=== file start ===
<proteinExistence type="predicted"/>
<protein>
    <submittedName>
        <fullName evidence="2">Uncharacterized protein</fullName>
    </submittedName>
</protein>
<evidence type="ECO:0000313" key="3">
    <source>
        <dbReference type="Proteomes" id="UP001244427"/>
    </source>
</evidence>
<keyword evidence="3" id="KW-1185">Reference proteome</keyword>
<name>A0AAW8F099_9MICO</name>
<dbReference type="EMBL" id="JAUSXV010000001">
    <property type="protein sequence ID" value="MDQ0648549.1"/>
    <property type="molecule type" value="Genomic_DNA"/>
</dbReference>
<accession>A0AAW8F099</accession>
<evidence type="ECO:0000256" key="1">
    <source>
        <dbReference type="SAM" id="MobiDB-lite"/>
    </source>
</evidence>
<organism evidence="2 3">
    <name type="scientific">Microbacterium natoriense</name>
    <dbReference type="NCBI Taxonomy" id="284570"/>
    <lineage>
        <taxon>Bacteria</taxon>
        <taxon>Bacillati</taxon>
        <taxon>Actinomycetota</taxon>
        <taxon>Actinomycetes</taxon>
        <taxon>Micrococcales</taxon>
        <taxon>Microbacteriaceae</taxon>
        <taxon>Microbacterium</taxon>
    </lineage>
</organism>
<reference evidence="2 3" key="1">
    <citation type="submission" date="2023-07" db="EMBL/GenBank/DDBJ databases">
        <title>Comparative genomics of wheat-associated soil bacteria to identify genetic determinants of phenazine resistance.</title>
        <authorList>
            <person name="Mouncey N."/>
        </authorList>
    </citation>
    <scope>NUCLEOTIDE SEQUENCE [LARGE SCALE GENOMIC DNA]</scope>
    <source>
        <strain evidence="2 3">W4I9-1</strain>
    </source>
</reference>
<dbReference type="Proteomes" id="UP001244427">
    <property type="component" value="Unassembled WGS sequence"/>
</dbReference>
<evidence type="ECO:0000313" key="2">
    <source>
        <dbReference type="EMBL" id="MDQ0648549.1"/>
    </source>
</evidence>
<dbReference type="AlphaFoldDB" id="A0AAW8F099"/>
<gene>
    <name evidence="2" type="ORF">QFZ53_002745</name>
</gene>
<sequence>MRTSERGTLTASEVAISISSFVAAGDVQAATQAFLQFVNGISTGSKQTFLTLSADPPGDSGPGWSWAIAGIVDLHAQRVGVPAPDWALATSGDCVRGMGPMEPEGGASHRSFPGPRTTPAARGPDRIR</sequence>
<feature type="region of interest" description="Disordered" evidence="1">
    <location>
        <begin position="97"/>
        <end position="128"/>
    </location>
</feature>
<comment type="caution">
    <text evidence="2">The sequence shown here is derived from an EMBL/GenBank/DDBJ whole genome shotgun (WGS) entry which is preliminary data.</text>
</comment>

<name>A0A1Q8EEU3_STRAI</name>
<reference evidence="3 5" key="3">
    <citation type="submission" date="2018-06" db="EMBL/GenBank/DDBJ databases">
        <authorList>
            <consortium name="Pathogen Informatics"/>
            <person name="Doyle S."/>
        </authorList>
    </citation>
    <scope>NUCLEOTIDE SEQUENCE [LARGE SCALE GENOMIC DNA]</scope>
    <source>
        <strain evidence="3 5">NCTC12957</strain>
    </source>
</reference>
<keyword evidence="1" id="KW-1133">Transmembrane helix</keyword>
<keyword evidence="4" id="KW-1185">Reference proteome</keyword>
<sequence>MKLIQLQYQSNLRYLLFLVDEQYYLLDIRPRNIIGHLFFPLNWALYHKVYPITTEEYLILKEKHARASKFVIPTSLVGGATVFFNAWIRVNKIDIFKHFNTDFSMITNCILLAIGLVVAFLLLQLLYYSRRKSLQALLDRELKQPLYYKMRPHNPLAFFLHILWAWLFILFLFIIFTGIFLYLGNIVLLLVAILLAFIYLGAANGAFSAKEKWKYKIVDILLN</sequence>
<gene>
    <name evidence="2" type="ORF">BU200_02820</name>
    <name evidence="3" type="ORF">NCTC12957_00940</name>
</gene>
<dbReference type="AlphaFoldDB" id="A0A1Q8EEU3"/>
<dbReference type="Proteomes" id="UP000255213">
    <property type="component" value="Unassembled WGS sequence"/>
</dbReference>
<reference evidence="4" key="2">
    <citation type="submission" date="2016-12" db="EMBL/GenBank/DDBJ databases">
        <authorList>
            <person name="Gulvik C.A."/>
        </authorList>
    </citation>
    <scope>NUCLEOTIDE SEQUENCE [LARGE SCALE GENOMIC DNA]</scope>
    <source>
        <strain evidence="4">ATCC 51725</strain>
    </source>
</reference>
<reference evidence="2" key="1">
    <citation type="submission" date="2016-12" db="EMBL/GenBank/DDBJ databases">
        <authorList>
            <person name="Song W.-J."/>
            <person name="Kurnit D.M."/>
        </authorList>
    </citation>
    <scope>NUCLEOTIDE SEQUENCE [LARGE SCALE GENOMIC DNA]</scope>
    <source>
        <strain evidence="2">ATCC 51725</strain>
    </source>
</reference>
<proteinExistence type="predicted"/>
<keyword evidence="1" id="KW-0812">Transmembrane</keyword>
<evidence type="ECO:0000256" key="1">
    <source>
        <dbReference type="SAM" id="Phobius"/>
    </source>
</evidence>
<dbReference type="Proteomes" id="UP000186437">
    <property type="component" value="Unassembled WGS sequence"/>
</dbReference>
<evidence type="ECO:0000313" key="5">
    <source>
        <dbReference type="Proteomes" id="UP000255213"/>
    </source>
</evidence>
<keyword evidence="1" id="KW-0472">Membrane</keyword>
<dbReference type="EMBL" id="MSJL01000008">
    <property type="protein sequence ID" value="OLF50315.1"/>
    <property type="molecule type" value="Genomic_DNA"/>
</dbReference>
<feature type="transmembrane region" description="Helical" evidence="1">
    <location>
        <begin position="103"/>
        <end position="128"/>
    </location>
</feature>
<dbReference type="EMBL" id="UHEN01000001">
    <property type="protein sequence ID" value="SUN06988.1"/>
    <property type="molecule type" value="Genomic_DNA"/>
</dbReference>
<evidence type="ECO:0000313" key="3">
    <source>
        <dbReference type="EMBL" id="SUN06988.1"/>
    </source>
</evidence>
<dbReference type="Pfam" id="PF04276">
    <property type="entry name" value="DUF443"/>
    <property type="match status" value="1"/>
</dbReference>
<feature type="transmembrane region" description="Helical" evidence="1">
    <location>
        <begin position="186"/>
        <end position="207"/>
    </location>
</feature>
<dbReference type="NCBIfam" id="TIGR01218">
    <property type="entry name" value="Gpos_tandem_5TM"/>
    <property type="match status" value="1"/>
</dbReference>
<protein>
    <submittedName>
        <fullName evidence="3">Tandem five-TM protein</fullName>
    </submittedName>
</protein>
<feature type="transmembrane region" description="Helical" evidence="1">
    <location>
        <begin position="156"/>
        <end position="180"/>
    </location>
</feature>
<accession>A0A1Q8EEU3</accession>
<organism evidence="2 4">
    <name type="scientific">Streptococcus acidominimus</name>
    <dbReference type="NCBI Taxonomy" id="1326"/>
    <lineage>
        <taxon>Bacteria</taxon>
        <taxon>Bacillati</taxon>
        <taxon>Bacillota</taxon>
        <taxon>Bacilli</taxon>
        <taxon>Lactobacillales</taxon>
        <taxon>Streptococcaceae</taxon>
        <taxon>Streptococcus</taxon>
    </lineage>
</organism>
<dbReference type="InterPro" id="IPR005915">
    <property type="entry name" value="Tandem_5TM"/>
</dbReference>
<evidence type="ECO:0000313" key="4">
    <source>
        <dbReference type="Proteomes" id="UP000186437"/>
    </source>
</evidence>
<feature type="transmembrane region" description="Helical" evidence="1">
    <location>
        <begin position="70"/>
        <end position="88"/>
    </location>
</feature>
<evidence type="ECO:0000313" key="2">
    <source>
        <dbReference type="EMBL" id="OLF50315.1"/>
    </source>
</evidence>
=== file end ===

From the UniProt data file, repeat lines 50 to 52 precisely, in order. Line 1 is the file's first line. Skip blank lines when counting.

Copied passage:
    <property type="component" value="Unassembled WGS sequence"/>
</dbReference>
<evidence type="ECO:0000313" key="2">